Carl Bernstein, Washington Post Watergate reporter
Devon media in perspective
Reach dominates Devon news coverage, with just a handful of Tindle and (ex-Archant) Newsquest titles found in satellite towns and a smattering of marketing glossies packed with adverts and advertorial.
The company is also redeploying hundreds of reporters from regional to national content production as it seeks to maximise online traffic by publishing national news stories on its regional websites. It employs clickbait headlines intended to generate as many page views as possible driven by targets imposed on individual journalists who have been described as “battery hens”.
Devon Live (which combines seven local print titles) claims two million monthly page views, but only 10% of its readers are located in the ITV South West region. Exeter constitutes just 6% of this population – equating to just 12,000 monthly page views.
The closure of the company’s Exeter offices means it now relies almost entirely on covering the city from its regional office in Plymouth, while content policies are remotely determined by the financial priorities of a conglomerate which owns more than 250 regional and national titles.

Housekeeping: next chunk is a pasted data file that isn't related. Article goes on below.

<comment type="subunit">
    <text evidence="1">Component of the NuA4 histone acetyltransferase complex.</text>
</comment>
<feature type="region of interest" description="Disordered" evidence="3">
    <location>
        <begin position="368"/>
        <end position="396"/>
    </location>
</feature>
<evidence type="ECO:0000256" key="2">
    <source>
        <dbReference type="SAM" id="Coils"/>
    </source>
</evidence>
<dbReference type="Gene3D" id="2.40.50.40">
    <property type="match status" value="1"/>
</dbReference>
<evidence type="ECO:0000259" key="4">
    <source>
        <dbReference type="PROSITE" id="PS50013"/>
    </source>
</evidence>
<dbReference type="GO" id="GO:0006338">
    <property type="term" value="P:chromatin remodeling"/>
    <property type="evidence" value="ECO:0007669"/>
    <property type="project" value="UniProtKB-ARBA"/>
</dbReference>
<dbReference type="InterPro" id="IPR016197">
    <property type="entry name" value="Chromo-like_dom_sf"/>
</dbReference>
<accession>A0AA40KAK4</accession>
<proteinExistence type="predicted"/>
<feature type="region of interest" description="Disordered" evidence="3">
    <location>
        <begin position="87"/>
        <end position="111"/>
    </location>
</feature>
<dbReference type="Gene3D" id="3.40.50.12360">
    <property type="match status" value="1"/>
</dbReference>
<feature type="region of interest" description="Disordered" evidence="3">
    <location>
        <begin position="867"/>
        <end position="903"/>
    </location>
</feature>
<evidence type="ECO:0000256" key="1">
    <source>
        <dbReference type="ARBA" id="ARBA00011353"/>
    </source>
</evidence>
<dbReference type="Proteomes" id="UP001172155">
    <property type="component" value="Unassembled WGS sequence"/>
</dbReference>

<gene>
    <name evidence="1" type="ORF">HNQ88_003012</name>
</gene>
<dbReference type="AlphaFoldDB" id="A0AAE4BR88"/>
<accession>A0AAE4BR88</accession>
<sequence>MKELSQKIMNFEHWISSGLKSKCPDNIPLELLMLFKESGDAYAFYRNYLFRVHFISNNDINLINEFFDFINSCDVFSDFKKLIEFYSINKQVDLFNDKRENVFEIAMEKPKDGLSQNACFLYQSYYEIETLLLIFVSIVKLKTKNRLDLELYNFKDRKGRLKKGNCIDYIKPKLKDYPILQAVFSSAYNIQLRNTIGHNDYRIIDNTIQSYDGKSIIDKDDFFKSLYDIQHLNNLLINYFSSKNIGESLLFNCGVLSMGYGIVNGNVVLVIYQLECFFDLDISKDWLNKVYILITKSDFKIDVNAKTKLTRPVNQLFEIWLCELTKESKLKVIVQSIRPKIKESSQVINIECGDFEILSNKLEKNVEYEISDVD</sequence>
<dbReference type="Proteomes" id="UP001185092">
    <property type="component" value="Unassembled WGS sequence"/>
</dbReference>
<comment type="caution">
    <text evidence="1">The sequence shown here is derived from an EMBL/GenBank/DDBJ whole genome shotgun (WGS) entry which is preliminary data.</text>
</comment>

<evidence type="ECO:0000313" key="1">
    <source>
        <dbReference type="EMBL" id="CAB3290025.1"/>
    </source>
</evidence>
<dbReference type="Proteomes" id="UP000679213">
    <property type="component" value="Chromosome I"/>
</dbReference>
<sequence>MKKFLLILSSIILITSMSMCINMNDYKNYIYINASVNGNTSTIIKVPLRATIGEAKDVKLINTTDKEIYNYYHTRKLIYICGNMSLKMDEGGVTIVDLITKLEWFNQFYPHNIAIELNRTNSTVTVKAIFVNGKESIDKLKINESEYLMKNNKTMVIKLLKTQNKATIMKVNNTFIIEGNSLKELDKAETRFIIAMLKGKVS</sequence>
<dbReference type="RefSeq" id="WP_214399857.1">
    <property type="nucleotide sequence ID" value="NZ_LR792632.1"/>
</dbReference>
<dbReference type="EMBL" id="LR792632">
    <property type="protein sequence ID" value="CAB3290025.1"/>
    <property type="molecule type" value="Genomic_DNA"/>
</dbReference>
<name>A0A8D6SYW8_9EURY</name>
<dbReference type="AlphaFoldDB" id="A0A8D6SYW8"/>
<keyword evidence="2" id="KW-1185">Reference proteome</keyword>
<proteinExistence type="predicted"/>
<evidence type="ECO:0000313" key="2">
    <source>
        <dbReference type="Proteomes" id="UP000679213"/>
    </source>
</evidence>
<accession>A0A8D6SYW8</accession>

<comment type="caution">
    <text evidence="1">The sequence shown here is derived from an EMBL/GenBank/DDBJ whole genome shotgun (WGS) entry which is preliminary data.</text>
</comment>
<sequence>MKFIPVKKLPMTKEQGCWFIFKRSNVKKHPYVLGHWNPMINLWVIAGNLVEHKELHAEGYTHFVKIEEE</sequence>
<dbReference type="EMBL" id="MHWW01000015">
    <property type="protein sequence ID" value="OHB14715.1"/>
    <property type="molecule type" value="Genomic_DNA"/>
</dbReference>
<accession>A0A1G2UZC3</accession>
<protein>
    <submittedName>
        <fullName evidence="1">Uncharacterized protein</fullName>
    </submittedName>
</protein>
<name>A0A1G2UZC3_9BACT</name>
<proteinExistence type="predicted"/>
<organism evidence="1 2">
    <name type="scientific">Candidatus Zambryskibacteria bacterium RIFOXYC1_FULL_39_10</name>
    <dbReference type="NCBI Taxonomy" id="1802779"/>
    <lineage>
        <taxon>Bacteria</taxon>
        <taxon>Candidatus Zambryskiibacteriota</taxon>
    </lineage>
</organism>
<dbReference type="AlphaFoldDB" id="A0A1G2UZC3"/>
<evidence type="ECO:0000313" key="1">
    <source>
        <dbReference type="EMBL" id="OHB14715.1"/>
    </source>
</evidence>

Exeter Express & Echo, its legacy local print title, is now published only once a week. ABC-accredited figures show its circulation fell 55% from 11,700 copies in 2017 to 5,278 in 2021 – including its East Devon edition.
Meanwhile the company’s shareholders received a £14 million half-yearly dividend and its CEO and CFO both received 700% pay increases which raised their combined 2020-21 remuneration to £7.4 million.
This publishing model, which is both reductive and destructive, is driven by digital platform algorithms and their effects on advertising revenue returns. It incentivises the stimulation of vicarious interest and the production of ephemeral articles that rarely represent the public interest or even cover local issues at all.
It cannot support serious reporting and analysis of public policy and decision-making that affects Exeter and the wider region, with the consequence that local people are significantly less well-informed about important issues that affect them, their families and friends and the communities in which they live and work.